Cycling The Wolverine Tokyo Trail…In One Day!

The idea of this cycling venture then was to ride the route (supposedly) taken in ‘The Wolverine‘ (2013) which tends to zig-zag its way across the capital without too much respect for distance and time. For Tokyo residents the geography in this sixth film of the X-Men franchise is quite bewildering at times as the film edit makes it seem like such a vast city is easily walkable when in reality the distance between places is quite far. In its defence, geography has rarely ever been a strong point in movies. What do those who criticise it really expect? A painstakingly long scene shot in real time?!! Of course Wolverine/Logan could have used public transport to get around but that doesn’t seem to exist in the X-Men universe! To follow in the footsteps of the Wolverine meant taking in seven places with one of them repeated and yes I really did go there twice.

Themed cycling tours of Tokyo have taken a bit of a backseat in recent times on this site so it was nice to get back in the saddle for a few hours on a nice warm Spring day. The first Tokyo location appears 19 minutes in and thankfully it’s only a five minute ride away from the my place! It’s the classic shot of Yasukuni dori in Shinjuku which has featured in so many movies and TV programmes over the years and I guess it’s become the classic shot (alongside Shibuya crossing) of the neon lights of Tokyo really hitting the foreigner visiting these shores. I get to travel under the same bridge half a dozen times a week so I probably take it for granted. The photo’s below show the screenshots, the ones taken on the day of this tour and a bonus couple taken only the night before to show how it looks at night.

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After that I cycled on to Zojoji temple (below) in the Shiba neighbourhood of Minato-ku which is about 8km away and a route I’ve taken a few times now not that stops me from ever doing it smoothly! The funeral procession takes place at this temple on 35 minutes; locations which Tokyo Fox premiered back in April 2013 following the release of the trailer. However, not all the funeral scenes took place at Zojoji as pretty soon the action moves to the Chinese Garden of Friendship in Sydney which previously featured in ‘Priscilla Queen of the Desert‘ (1994). The real action scenes were filmed at this Australian location as the two places are blended together. There are no ponds or water features at Zojoji so it’s the Sydney gardens which you see prominently around the 37 minute mark. Posing as the Wolverine with three chopsticks poking out from between my fingers was pretty embarrassing and they’re not even that visible in the pictures!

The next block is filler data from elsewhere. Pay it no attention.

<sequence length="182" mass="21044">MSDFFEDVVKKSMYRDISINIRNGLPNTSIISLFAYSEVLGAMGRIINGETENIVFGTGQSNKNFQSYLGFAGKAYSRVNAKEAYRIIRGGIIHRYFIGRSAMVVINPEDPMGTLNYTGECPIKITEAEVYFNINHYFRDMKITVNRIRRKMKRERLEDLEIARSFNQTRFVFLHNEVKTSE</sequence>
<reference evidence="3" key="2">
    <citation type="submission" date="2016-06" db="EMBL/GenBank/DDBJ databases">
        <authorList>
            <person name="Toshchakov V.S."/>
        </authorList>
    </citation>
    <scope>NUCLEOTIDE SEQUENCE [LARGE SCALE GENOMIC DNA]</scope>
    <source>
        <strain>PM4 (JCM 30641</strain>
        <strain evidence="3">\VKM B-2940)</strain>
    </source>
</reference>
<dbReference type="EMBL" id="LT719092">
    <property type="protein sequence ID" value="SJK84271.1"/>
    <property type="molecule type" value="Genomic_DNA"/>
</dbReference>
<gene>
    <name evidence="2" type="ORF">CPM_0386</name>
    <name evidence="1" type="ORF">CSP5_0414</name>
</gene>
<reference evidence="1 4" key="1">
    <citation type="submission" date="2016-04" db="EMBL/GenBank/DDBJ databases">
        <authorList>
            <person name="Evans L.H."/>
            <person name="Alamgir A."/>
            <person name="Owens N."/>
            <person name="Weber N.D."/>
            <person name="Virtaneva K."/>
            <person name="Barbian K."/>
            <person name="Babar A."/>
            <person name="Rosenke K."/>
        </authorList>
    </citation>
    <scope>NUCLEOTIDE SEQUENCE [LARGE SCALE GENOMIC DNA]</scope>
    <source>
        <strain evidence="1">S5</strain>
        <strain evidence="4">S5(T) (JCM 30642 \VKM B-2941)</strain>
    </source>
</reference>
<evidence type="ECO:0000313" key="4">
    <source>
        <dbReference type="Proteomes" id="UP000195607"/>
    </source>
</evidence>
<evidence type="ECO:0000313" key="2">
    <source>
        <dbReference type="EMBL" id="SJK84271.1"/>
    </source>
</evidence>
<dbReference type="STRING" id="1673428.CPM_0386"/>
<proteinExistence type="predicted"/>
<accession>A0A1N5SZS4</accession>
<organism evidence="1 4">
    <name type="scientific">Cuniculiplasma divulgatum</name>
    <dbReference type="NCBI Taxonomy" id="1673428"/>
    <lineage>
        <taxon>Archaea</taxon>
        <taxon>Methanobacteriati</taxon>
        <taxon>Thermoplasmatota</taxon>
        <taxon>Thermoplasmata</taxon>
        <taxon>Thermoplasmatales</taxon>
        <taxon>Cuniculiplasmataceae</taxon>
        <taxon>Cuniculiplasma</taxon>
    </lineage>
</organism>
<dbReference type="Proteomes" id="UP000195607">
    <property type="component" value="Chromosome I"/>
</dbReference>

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Tokyo Tower does loom large over Zojoji temple and is in the background of a selection of the screenshots and my pictures. In ‘The Wolverine‘ though this tower seems to be prominent quite a lot whereas in reality it can hardly be seen at the best of times in Tokyo due to the many skyscrapers in the city.

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During the funeral at Zojoji, Yakuza gangsters attempt to kidnap Mariko but Logan helps her to escape which is done in reality is done in a very roundabout way taking in Darling Harbour (Sydney!) and Zojoji itself with a chase going on through the two-storied sanmon (below) which was originally built in 1605 and is a rare example of early Edo-period architecture in Tokyo.

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Within seconds the action is in Takadanobaba (below) which is about 10km away! We only get to see the briefest of rooftop chases and arrow shots outside this station which  also appeared in the Jackie Chan movie ‘The Shinjuku Incident‘ (2009). Takadanobaba is on the Yamanote, Tozai and Seibu Shinjuku lines. Sadly I was unable to get on the rooftop of an eikiawa to get an identical match to that seen on 44 minutes.

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The action quickly moves on to Akihabara on 45 minutes where they take a brief respite in Big Apple Slot & Pachinko parlour (1-16-1 Soto-kanda) opposite Sega Gigo